The Galesburg Public Library has books for all ages! This week, we’re sharing some of our newest children’s and YA books that have hit the shelves. Don’t forget to put one on hold if you want to check it out!
In the Young Adult section, we’ve got five new titles for you to try. The first two are part of the Walking in Two Worlds Series: Walking in Two Worlds and The Everlasting Road, both by Web Kinew. The first book introduces Bugz, a young girl caught between two worlds. In the real world, she’s a shy and self-conscious Indigenous teen who faces the stresses of teenage angst and life on the Rez. But in the virtual world, her alter ego is not just confident but dominant in a massively multiplayer video game universe. Meanwhile, Feng is a teen boy who has been sent from China to live with his aunt, a doctor on the Rez, after his online activity suggests he may be developing extremist sympathies. Meeting each other in real life, as well as in the virtual world, Bugz and Feng immediately relate to each other as outsiders and as avid gamers. And as their connection is strengthened through their virtual adventures, they find that they have much in common in the real world, too.
The Stolen Heir by Holly Black is another YA title fresh on the shelves. In this fantasy book, eight years have passed since the Battle of the Serpent. But in the icy north, Lady Nore of the Court of Teeth has reclaimed the Ice Needle Citadel. There, she is using an ancient relic to create monsters of stick and snow who will do her bidding and exact her revenge.
If you want something more spooky, try Man Made Monsters by Andrea L. Rogers. Making her YA debut, Cherokee writer Rogers takes her place as one of the most striking voices of the horror renaissance that has swept the last decade. This collection includes werewolves, vampires, and zombies—all the time-worn horror baddies are there. But so are predators of a distinctly American variety: the horrors of empire, of intimate partner violence, of dispossession. And so too the monsters of Rogers’ imagination, that draw upon long-told Cherokee stories—of Deer Woman, fantastical sea creatures, and more.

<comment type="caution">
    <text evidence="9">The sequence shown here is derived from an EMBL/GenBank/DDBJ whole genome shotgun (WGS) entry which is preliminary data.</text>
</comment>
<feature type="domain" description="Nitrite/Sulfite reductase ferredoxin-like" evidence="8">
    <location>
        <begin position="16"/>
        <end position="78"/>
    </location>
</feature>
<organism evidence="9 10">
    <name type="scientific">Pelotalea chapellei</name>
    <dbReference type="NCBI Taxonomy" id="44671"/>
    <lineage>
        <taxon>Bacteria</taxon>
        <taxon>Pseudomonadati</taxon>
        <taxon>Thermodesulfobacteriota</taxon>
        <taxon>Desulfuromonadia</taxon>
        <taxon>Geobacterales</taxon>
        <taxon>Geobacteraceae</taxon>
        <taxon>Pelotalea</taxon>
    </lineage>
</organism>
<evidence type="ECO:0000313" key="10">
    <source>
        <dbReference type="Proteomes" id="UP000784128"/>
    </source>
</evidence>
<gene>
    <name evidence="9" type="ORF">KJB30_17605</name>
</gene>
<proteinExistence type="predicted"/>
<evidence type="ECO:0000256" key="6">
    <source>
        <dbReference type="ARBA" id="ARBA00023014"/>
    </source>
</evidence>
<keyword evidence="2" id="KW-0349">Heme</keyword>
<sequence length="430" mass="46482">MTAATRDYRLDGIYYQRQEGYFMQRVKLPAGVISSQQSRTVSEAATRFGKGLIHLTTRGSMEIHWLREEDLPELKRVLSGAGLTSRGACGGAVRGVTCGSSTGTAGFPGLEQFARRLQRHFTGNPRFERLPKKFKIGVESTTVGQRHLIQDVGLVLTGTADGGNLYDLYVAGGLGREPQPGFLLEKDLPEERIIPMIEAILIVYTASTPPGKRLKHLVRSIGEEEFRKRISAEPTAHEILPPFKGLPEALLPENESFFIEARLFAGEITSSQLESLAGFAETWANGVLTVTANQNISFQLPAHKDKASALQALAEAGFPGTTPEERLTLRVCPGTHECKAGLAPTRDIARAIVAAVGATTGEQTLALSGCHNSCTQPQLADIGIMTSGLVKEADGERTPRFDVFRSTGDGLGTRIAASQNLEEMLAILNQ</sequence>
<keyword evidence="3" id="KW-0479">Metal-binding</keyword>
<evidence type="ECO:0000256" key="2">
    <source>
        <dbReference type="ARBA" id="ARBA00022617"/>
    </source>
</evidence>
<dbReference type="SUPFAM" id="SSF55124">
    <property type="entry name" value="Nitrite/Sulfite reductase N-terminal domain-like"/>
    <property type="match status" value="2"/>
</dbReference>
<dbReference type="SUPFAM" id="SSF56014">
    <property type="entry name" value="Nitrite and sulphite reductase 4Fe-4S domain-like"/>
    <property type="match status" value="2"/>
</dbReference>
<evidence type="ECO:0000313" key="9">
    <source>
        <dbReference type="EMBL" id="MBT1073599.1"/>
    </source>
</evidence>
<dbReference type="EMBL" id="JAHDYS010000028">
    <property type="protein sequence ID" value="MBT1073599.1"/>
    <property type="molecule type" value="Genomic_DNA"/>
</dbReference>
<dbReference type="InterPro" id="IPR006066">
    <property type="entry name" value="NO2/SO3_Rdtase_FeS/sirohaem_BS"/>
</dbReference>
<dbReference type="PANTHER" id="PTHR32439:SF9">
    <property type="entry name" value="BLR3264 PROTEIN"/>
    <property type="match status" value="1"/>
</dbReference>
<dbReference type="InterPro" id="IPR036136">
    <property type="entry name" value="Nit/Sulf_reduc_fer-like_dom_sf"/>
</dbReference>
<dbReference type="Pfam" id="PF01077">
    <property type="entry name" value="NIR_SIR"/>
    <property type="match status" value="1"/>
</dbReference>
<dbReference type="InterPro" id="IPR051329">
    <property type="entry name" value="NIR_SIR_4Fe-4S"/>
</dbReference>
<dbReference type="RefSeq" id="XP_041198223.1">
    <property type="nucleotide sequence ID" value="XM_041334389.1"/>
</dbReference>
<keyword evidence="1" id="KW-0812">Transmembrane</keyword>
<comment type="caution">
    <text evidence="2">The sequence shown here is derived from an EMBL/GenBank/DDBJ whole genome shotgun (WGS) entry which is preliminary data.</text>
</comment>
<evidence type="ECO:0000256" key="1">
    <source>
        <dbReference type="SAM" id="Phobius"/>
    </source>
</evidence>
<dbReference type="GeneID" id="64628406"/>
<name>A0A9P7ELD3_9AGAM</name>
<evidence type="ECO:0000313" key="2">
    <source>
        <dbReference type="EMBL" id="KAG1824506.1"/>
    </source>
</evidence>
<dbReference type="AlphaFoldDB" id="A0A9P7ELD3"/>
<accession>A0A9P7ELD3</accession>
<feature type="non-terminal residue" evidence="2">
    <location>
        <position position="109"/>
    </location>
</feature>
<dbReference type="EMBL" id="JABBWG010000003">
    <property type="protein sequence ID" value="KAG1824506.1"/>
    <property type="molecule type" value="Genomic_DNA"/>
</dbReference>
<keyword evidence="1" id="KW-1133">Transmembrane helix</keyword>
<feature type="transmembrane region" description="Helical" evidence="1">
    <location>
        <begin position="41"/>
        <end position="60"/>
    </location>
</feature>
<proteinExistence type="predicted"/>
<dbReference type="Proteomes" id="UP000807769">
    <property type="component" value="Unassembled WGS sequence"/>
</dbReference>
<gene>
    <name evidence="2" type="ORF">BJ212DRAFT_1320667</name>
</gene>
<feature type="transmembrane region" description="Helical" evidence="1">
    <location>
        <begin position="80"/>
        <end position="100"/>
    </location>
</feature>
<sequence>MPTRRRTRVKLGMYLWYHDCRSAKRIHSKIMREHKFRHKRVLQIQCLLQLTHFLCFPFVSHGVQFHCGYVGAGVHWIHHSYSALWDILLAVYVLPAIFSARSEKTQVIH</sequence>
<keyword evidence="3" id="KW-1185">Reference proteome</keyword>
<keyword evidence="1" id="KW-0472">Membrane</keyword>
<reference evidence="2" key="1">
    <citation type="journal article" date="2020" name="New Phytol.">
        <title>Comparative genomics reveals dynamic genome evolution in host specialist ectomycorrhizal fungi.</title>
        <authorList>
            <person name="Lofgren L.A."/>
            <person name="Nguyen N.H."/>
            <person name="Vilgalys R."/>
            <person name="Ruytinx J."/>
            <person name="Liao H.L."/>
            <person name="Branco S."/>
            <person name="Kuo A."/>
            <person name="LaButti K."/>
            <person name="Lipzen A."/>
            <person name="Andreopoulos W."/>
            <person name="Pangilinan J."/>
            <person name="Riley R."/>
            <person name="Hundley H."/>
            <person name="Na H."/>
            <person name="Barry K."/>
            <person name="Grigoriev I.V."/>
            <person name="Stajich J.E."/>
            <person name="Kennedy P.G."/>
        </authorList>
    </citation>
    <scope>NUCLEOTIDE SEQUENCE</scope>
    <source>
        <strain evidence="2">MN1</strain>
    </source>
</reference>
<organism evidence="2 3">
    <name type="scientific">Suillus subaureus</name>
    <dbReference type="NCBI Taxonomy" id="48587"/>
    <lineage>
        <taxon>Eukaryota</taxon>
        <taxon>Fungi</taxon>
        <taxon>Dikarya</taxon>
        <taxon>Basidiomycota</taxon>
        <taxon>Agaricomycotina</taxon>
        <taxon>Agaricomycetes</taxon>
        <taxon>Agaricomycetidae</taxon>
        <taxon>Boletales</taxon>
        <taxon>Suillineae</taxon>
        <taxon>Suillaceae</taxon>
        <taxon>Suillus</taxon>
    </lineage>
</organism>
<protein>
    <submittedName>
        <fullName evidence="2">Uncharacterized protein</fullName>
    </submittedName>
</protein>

We didn’t forget about comic fans. The Winter Soldier: Cold Front by Mackenzi Lee chronicles the life of Bucky Barnes. In 1941, as World War II begins, sixteen-year-old Bucky Barnes is determined to enlist in the US army—if only the local commander will stop getting in his way. When Bucky is offered enrollment in a training program with the British Special Operations Executive—the UK’s secret service—he leaps at the chance to become a hero. But Bucky has hardly touched down in London when he finds himself running from a mysterious assassin and accompanied by an English chess champion fond of red lipstick and double crosses. She’s in possession of a secret every side is desperate to get their hands on. If only they knew what it was…
If you’re looking for something for a younger audience, we’ve got you covered. The Mirrorwood by Deva Fagan is a middle grade fantasy. Fable has been cursed by what the people of her village call the Blight, a twisted enchantment that leaves her without a face of her own. To stay alive, Fable has to steal the faces of others, making her an outcast that no one trusts. When the fierce Blighthunter Vycorax comes to kill Fable to stop her curse from spreading, Fable narrowly escapes by fleeing into the thorny woods surrounding her small village.
The kiddos have something to read here at GPL as well. The Rainbow Snail by Karin Åkesson has educational appeal, as young readers follow a brave little creature’s exciting adventure while learning the colors of the rainbow. In The Longest Journey: An Arctic Tern’s Migration by Amy Hevron, we learn about arctic terns, who in their thirty-year lifetimes, will travel nearly 1.5 million miles—enough to fly to the Moon and back three times! Meanwhile, in Stars of the Night by Caren Stelson, your children can get the perspective of the children who were rescued from Czechoslovakia on the eve of World War II, as Hitler’s campaign of hatred toward Jews and political dissidents took hold.
Stop by the library to grab any of these titles—and more!